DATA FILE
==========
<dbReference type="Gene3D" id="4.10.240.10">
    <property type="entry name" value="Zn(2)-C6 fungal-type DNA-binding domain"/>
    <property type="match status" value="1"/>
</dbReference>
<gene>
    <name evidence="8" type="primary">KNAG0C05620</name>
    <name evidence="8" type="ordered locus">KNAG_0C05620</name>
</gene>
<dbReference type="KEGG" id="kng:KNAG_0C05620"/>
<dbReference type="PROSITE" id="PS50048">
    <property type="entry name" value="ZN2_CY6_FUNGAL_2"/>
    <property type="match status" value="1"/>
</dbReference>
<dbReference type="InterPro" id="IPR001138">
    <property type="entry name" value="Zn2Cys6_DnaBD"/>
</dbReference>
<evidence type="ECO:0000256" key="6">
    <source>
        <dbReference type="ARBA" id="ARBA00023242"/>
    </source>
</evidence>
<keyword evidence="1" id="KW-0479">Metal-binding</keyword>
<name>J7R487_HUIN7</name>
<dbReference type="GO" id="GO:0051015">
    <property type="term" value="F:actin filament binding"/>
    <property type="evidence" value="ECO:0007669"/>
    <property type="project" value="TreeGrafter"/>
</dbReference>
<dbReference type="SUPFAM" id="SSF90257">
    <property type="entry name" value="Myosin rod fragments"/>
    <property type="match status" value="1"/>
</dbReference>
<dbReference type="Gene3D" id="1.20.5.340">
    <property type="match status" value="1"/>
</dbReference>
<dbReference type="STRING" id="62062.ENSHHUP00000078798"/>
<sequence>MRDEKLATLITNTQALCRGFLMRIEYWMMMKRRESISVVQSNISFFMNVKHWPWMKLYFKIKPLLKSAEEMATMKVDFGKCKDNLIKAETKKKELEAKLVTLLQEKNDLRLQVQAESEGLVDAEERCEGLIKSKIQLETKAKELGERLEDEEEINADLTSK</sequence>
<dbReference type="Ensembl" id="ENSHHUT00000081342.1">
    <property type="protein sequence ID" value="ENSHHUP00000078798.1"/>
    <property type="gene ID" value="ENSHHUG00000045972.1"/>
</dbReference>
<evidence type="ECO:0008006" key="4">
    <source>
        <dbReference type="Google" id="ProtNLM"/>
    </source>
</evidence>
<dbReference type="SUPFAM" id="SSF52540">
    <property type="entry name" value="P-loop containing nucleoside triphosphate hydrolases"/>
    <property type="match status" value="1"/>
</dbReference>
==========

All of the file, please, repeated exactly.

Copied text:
<dbReference type="Gene3D" id="4.10.240.10">
    <property type="entry name" value="Zn(2)-C6 fungal-type DNA-binding domain"/>
    <property type="match status" value="1"/>
</dbReference>
<gene>
    <name evidence="8" type="primary">KNAG0C05620</name>
    <name evidence="8" type="ordered locus">KNAG_0C05620</name>
</gene>
<dbReference type="KEGG" id="kng:KNAG_0C05620"/>
<dbReference type="PROSITE" id="PS50048">
    <property type="entry name" value="ZN2_CY6_FUNGAL_2"/>
    <property type="match status" value="1"/>
</dbReference>
<dbReference type="InterPro" id="IPR001138">
    <property type="entry name" value="Zn2Cys6_DnaBD"/>
</dbReference>
<evidence type="ECO:0000256" key="6">
    <source>
        <dbReference type="ARBA" id="ARBA00023242"/>
    </source>
</evidence>
<keyword evidence="1" id="KW-0479">Metal-binding</keyword>
<name>J7R487_HUIN7</name>
<dbReference type="GO" id="GO:0051015">
    <property type="term" value="F:actin filament binding"/>
    <property type="evidence" value="ECO:0007669"/>
    <property type="project" value="TreeGrafter"/>
</dbReference>
<dbReference type="SUPFAM" id="SSF90257">
    <property type="entry name" value="Myosin rod fragments"/>
    <property type="match status" value="1"/>
</dbReference>
<dbReference type="Gene3D" id="1.20.5.340">
    <property type="match status" value="1"/>
</dbReference>
<dbReference type="STRING" id="62062.ENSHHUP00000078798"/>
<sequence>MRDEKLATLITNTQALCRGFLMRIEYWMMMKRRESISVVQSNISFFMNVKHWPWMKLYFKIKPLLKSAEEMATMKVDFGKCKDNLIKAETKKKELEAKLVTLLQEKNDLRLQVQAESEGLVDAEERCEGLIKSKIQLETKAKELGERLEDEEEINADLTSK</sequence>
<dbReference type="Ensembl" id="ENSHHUT00000081342.1">
    <property type="protein sequence ID" value="ENSHHUP00000078798.1"/>
    <property type="gene ID" value="ENSHHUG00000045972.1"/>
</dbReference>
<evidence type="ECO:0008006" key="4">
    <source>
        <dbReference type="Google" id="ProtNLM"/>
    </source>
</evidence>
<dbReference type="SUPFAM" id="SSF52540">
    <property type="entry name" value="P-loop containing nucleoside triphosphate hydrolases"/>
    <property type="match status" value="1"/>
</dbReference>